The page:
BATON ROUGE, La. (AP) — Despite a recent spike in Louisiana’s coronavirus cases and hospitalizations, a group of conservative House Republicans on Thursday restarted a stalled effort to override Gov. John Bel Edwards’ disaster orders enacted because of COVID-19.
The Republicans said the Democratic governor’s decision to continue restrictions on businesses and churches for another 28 days spurred renewed interest in an extraordinary legal maneuver that would remove Louisiana’s state of emergency and reopen everything without restrictions.
Rep. Danny McCormick, a Republican from Oil City, urged his colleagues to support the petition circulated by Shreveport GOP Rep. Alan Seabaugh. The measure requires support from a majority of the House or Senate to revoke the state of emergency.
McCormick said Edwards has “shredded” the constitution.
“Somewhere along the line the common sense approach has turned into a complete and utter loss of freedom, freedom to work and freedom to provide for our families,” McCormick said on the House floor. “In the name of health, we’re destroying our state. What we must ask ourselves is when will enough be enough?”
About two dozen lawmakers stood Thursday on the Louisiana Capitol steps to support the petition, about half the 53 signatures needed to revoke the emergency order. Supporters didn’t release a list of those signed so far.
Noticeably absent was Republican House Speaker Clay Schexnayder, who didn’t support a prior petition effort because of concerns it could jeopardize hundreds of millions of dollars in federal virus-related aid for Louisiana.
Edwards on Thursday officially extended the limitations on churches, restaurants, bars, retailers and other businesses until July 24, and he added a new 250-person limit on indoor gatherings, as Louisiana is seeing a recent surge in the COVID-19 disease caused by the virus.
Rep. C. Denise Marcelle, a Baton Rouge Democrat, said she wants businesses to reopen further. But she added: “Do we want people to die at the hands of COVID? Do we want to risk people’s lives?”
More than 53,000 cases of COVID-19 have been confirmed in Louisiana residents since mid-March, and 3,051 people have died. In recent days, hundreds of new cases have been reported daily, and hospitalizations have continued to grow.
Edwards’ regulations require churches, restaurants, coffee shops, bars with a food permit, gyms, hair and nail salons and other businesses to stay limited to 50% capacity. Bars that don’t have a food permit remain limited to 25% occupancy, and other types of businesses have additional restrictions. Employees interacting with the public must wear masks.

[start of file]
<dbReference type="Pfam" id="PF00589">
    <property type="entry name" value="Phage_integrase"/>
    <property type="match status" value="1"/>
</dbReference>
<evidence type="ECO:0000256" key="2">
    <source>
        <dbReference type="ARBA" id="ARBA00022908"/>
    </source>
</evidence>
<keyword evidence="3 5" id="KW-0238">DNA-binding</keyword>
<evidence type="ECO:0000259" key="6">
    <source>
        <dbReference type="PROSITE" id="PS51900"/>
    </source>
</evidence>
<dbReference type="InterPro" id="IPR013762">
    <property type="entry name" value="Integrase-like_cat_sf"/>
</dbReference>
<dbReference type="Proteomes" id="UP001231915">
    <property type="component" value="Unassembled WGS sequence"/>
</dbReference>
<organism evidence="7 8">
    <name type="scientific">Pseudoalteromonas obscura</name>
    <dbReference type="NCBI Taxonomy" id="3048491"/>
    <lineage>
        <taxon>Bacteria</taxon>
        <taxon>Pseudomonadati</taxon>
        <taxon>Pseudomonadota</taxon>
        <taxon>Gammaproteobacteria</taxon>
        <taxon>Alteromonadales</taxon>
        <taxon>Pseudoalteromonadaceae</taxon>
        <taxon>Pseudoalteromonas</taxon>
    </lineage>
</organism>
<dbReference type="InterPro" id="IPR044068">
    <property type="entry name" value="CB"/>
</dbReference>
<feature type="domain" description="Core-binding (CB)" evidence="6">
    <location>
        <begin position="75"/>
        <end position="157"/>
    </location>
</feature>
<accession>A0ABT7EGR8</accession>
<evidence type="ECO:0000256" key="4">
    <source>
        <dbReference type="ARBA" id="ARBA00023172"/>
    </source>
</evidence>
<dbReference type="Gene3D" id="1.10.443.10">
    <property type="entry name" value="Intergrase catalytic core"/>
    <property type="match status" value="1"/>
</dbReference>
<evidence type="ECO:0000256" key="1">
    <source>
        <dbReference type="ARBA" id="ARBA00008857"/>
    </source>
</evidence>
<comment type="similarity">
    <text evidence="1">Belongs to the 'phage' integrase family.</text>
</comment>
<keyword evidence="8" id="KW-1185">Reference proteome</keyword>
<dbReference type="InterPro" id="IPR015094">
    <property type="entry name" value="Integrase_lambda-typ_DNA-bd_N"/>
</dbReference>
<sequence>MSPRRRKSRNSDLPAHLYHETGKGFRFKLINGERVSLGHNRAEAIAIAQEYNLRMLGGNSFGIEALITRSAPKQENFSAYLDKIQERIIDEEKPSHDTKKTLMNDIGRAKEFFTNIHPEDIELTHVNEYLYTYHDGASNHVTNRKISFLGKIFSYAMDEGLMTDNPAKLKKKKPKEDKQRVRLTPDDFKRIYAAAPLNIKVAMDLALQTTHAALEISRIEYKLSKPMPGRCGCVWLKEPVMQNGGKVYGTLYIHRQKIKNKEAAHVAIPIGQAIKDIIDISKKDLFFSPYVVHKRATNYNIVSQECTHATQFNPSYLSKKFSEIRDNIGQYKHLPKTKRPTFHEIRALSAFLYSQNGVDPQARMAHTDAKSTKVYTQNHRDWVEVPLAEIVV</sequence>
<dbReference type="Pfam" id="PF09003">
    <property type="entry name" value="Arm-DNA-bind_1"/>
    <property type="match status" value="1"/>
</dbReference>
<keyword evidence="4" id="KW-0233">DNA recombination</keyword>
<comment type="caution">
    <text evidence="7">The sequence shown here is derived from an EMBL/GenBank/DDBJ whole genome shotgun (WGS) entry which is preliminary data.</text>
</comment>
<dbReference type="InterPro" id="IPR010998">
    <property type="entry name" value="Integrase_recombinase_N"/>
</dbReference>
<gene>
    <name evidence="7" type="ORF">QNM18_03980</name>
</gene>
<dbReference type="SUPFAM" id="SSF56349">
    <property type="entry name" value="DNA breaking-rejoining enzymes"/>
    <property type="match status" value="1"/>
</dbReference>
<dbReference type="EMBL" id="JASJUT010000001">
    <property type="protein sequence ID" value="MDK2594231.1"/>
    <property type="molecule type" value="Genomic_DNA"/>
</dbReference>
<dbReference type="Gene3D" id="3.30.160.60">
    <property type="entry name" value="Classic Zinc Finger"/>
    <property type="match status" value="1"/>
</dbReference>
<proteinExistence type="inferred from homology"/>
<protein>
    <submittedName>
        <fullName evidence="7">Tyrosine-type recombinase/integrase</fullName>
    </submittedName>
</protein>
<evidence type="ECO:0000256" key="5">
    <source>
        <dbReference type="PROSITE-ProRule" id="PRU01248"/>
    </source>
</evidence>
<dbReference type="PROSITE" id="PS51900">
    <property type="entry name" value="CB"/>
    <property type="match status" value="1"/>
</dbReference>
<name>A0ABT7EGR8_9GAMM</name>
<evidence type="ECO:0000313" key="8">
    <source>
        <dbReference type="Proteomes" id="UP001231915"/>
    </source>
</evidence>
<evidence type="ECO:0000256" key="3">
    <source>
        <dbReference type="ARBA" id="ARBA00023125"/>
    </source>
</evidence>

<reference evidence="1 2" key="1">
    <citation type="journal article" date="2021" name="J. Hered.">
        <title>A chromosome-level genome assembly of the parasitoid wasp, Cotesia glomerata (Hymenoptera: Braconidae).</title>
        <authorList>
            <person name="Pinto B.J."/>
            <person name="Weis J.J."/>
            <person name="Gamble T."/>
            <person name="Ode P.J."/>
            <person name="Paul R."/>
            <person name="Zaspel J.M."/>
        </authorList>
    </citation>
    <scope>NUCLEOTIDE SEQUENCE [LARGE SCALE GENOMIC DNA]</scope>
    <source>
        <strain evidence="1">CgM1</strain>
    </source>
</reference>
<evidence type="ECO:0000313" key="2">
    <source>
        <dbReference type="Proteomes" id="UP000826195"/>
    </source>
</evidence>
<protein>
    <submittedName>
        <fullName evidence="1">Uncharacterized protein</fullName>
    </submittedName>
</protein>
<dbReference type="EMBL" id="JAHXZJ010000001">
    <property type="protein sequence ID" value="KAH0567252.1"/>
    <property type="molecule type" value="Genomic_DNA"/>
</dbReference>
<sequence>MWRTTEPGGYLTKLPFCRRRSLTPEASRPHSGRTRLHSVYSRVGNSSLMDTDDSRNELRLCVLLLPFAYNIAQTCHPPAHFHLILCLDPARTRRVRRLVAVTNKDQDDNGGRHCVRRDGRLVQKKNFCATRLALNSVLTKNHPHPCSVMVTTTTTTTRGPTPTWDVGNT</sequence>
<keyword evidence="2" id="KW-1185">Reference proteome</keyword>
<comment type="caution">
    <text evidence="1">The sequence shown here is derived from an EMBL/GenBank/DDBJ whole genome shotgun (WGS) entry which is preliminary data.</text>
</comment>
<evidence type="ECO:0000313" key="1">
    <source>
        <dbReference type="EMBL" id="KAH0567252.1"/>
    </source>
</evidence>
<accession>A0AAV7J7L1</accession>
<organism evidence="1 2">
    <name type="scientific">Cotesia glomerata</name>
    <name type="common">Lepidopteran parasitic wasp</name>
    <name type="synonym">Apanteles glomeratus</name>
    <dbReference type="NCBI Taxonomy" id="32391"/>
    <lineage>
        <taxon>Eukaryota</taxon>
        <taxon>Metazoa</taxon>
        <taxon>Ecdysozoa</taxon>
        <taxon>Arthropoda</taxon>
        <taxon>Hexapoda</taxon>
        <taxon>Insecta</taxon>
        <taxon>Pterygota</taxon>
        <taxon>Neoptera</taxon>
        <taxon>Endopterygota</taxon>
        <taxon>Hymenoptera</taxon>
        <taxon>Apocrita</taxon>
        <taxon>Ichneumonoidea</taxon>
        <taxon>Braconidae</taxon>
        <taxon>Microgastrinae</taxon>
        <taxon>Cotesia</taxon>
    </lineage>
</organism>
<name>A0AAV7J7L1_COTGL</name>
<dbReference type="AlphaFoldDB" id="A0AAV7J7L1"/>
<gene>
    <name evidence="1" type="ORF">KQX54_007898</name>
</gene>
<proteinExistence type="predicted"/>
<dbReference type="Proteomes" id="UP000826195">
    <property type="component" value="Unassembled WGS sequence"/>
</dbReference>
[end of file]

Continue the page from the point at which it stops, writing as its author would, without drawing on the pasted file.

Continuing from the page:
Seabaugh, who said he has a family member hospitalized with COVID-19, noted Louisiana is nowhere near its height of cases in early April. At that point, public health officials and the governor worried the New Orleans region could run out of hospital beds and ventilators.
House Republican leader Blake Miguez, from the Acadiana region seeing some of the largest rises in COVID-19 infections, said lawmakers have had difficulty getting data from the state health department to understand the governor’s decision-making.
“It’s overwhelming in my area that they don’t agree with the decision. They’re tired of government telling them what to do,” Miguez said. “They’re fearful that their kids are going to have to wear a mask when they go back to school. They’re tired of being told that they have to wear a mask or that they can only operate their business at 50% capacity.”
Rep. Tammy Phelps, a Shreveport Democrat, said lawmakers pushing the petition are falsely describing the restrictions.
“Everyone has a right to do whatever they would like to do. Let’s stop giving misleading information that Louisiana is not reopened,” she said.
Edwards has called on people to wear masks, remain vigilant in handwashing and stay distant from others who aren’t in the same household — saying that’s the only way to keep the virus from overwhelming hospitals and to safely reopen businesses further. Many lawmakers, including Republicans pushing the petition, don’t wear masks at the Capitol or stay distanced.
Miguez said he’s comfortable that revocation of the state’s emergency order wouldn’t threaten the loss of federal aid related to COVID-19, based on comments made by GOP U.S. Rep. Garret Graves. But there are differing opinions among government leaders about the risk.
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